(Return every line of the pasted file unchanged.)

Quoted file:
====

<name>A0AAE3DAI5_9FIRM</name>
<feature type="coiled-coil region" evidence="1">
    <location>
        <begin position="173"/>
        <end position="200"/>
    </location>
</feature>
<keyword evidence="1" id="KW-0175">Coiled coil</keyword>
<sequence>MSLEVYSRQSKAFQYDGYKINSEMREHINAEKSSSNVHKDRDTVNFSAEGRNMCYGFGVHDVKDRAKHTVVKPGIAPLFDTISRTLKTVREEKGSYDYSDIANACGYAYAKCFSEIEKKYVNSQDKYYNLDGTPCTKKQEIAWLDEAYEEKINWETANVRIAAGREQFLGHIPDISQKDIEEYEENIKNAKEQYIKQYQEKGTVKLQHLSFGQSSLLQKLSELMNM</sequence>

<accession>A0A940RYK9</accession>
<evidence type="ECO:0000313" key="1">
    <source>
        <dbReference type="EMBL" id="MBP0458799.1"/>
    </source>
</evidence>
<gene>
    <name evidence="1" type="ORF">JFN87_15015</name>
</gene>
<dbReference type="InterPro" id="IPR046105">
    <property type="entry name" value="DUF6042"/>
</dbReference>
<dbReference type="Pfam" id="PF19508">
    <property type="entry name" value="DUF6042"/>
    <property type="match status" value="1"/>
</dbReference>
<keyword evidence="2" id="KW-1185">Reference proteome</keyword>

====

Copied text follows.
<name>A0AAE3DAI5_9FIRM</name>
<feature type="coiled-coil region" evidence="1">
    <location>
        <begin position="173"/>
        <end position="200"/>
    </location>
</feature>
<keyword evidence="1" id="KW-0175">Coiled coil</keyword>
<sequence>MSLEVYSRQSKAFQYDGYKINSEMREHINAEKSSSNVHKDRDTVNFSAEGRNMCYGFGVHDVKDRAKHTVVKPGIAPLFDTISRTLKTVREEKGSYDYSDIANACGYAYAKCFSEIEKKYVNSQDKYYNLDGTPCTKKQEIAWLDEAYEEKINWETANVRIAAGREQFLGHIPDISQKDIEEYEENIKNAKEQYIKQYQEKGTVKLQHLSFGQSSLLQKLSELMNM</sequence>

<accession>A0A940RYK9</accession>
<evidence type="ECO:0000313" key="1">
    <source>
        <dbReference type="EMBL" id="MBP0458799.1"/>
    </source>
</evidence>
<gene>
    <name evidence="1" type="ORF">JFN87_15015</name>
</gene>
<dbReference type="InterPro" id="IPR046105">
    <property type="entry name" value="DUF6042"/>
</dbReference>
<dbReference type="Pfam" id="PF19508">
    <property type="entry name" value="DUF6042"/>
    <property type="match status" value="1"/>
</dbReference>
<keyword evidence="2" id="KW-1185">Reference proteome</keyword>